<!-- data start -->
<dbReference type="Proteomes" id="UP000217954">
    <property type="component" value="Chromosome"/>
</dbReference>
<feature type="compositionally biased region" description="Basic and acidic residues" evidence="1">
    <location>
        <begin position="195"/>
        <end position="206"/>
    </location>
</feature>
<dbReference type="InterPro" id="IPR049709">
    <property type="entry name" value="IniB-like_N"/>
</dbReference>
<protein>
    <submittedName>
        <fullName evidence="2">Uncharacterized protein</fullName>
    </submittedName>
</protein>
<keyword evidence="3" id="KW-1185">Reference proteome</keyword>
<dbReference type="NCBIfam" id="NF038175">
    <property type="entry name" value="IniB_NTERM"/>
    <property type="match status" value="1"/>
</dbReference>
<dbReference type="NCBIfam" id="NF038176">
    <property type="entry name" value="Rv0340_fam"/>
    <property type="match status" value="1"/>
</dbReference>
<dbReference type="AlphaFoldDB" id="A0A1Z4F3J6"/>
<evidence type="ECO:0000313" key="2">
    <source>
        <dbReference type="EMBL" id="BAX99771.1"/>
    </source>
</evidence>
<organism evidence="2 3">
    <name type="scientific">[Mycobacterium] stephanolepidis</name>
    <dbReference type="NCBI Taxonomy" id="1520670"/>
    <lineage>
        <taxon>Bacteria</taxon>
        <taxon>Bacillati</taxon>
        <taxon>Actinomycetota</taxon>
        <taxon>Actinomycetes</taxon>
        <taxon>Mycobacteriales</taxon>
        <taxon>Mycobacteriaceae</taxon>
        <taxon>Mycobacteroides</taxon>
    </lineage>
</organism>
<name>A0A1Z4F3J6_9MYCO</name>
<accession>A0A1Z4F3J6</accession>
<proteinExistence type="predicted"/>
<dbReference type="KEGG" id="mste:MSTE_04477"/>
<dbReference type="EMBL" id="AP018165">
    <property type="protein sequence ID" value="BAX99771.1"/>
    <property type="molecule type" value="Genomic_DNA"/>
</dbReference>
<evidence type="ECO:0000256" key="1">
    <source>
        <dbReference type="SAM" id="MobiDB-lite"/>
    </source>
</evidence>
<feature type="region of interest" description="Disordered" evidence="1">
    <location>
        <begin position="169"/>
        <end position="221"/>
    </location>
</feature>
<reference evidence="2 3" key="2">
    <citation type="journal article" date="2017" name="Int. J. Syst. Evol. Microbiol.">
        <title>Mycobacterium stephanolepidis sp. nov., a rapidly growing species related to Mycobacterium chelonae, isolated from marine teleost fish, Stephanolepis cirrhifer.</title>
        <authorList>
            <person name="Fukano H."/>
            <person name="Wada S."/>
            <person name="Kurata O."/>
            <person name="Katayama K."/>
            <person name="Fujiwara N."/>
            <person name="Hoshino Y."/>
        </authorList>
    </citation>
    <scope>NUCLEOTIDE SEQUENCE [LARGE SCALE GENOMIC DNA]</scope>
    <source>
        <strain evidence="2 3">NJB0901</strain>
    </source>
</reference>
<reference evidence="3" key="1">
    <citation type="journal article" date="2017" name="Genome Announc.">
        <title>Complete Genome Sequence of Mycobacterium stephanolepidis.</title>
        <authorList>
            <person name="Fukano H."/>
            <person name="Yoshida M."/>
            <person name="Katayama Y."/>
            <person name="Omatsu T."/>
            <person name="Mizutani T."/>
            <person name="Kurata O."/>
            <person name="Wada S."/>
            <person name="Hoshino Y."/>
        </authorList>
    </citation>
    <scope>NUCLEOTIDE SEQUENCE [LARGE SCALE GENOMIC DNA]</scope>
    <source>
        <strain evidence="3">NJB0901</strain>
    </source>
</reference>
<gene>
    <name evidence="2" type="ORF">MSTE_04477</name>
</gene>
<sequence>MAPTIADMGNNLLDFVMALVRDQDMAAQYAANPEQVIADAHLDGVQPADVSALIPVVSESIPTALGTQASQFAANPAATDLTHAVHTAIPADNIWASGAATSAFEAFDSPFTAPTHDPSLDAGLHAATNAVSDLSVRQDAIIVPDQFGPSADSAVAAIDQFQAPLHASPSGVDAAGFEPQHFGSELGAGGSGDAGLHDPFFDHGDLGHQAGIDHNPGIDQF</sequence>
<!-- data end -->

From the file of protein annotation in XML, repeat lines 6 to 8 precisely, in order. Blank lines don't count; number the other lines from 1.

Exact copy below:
        <begin position="195"/>
        <end position="206"/>
    </location>